Mother-and-daughter team Pam and Emily Philipp founded Operation Glass Slipper in 2006 to help high-school girls prepare for their proms. Girls who cannot afford the high cost of attending and outfitting themselves for prom can confide in a trusted adult from their school or community to obtain a referral to the program. The girls then choose a dress, purse, shoes, a necklace, and earrings from Operation Glass Slipper's inventory, which is made up primarily of new shoes and accessories and donated dresses, although the organization must purchase additional dresses to fill gaps in sizes. The girls can also bring a female companion to help them shop. Since its inception, Operation Glass Slipper has outfitted more than 1,000 girls for prom each year.
As part of its mission to improve lung health and prevent lung disease, the American Lung Association in Minnesota educates children, parents, and school personnel about how to manage asthma, a prevalent yet often misunderstood disease.
Through its outdoor summer camp—Camp Superkids—the organization helps children with asthma experience fun outdoor activities in a safe environment and teaches them more about managing their chronic illness. To date, Camp Superkids has provided life-saving asthma education to more than 6,000 Minnesota children.
While one-time food and grocery donations are important to people in need, the question still remains: how can we ensure that same person isn?t in need again tomorrow, or in a month?
Second Harvest Heartland addresses this question by working to provide long-term hunger relief to the community. As a member of Feeding America, and the Upper Midwest?s biggest hunger-relief organization, Second Harvest Heartland continuously accepts donations of dry, refrigerated, and frozen food and stores them in 90,000+ square feet of space. From there, the organization's fleet of trucks delivers the donations to homeless shelters, soup kitchens, and other community centers. But food distribution is only part of Second Harvest Heartland's mission.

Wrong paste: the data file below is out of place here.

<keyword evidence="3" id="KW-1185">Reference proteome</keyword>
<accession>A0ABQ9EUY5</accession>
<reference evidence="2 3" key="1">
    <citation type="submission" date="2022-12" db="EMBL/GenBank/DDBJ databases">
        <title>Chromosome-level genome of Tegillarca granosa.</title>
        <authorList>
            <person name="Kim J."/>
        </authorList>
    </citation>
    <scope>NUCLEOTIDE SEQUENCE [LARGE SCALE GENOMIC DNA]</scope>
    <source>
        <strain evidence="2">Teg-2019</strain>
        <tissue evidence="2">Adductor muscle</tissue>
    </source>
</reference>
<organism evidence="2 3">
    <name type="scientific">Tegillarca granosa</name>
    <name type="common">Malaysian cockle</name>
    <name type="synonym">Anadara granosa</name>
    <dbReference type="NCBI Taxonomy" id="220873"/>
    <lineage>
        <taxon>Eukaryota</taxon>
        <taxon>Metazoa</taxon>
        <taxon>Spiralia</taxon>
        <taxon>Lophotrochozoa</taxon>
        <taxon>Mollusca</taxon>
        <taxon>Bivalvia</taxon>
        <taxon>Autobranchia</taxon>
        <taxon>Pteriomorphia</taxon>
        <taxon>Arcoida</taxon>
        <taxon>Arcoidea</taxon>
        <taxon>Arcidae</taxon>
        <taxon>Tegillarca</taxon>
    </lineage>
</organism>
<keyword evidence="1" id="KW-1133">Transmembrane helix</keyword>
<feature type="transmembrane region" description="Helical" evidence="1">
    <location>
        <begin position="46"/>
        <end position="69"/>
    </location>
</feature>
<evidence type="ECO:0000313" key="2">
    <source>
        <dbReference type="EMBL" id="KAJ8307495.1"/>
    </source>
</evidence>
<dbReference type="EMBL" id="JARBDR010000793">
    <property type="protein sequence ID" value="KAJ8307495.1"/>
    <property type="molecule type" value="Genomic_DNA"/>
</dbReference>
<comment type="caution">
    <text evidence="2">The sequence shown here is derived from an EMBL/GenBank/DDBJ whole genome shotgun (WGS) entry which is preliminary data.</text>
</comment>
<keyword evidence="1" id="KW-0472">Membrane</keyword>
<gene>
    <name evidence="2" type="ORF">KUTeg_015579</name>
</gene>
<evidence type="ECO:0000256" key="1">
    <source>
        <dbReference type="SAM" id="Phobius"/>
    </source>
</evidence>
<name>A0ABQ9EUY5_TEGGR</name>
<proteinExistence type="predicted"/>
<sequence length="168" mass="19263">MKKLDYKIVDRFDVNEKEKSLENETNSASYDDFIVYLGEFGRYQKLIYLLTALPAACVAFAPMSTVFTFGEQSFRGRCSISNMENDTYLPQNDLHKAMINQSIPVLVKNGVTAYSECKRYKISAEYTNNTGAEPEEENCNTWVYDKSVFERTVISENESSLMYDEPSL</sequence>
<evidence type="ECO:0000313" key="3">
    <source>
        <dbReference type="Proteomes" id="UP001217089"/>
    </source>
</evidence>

The organization runs programs and initiatives such as Food Rescue, which prevents millions of pounds of food from going unused. Professional drivers head to local grocers to collect food that would otherwise be thrown away?including fresh produce, dairy, and meat?and distributes them to soup kitchens and other partners in Second Harvest Heartland?s 59-county service area. Other programs help educate members of the community, empowering them to get involved in the fight to end hunger.
For nearly a century, Children’s Hospitals and Clinics of Minnesota has provided medical care for children along with clinical and surgical services. With 380 staffed beds at two campuses, the hospitals care for more than 125,700 kids each year. Their pediatric services subscribe to the most current research models and employ innovative practices to maximize the quality of care it provides.
Children’s cultivates a positive and welcoming environment for patients by providing kid-friendly diversions as well as resources for their families. Kids can take part in programming from Star Studio, the in-hospital TV channel, and parents can turn to interpreter services or parenting professionals for assistance.
Children’s will soon complete state-of-the-art renovations on both campuses, which will include private patient rooms, expanded surgery and triage centers, and an internal Ronald McDonald House. The additions will foster an open and airy atmosphere that provides comfort for patients, with designs that integrate science, art, and nature.
The organization’s Parent Education and Discharge Instructions (PEDI) project trains nurses to educate parents on follow-up-care procedures after pediatric open-heart surgery, including situational training on the recovery process and educational booklets on at-home care. By improving postoperative instruction, Children's Heartlink hopes to reduce infection rates and other complications, and prevent return hospitalizations. Children’s HeartLink has already launched the PEDI project at one Indian hospital and plans to expand to two other hospitals in India, including Innova Heart Hospital in Hyderabad, as well as to share its materials with other hospitals online.
House of Charity's food center serves free, nutritious meals to those experiencing homelessness as well as individuals who are working but unable to afford food. The organization is one of the only free public-meal programs in Minneapolis that operates 7 days a week, 365 days a year. On an average day of operation, about 300 people eat at the food center, and nearly all meals are prepared from scratch to reduce expenses while increasing nutritional value. On any weekday, women and children accompanied by a parent can eat breakfast at the food center, and all are welcome for lunch. The center also serves a public brunch on weekends. Five to 10 volunteers operate the food center and rely entirely on grants and charitable contributions for financial support.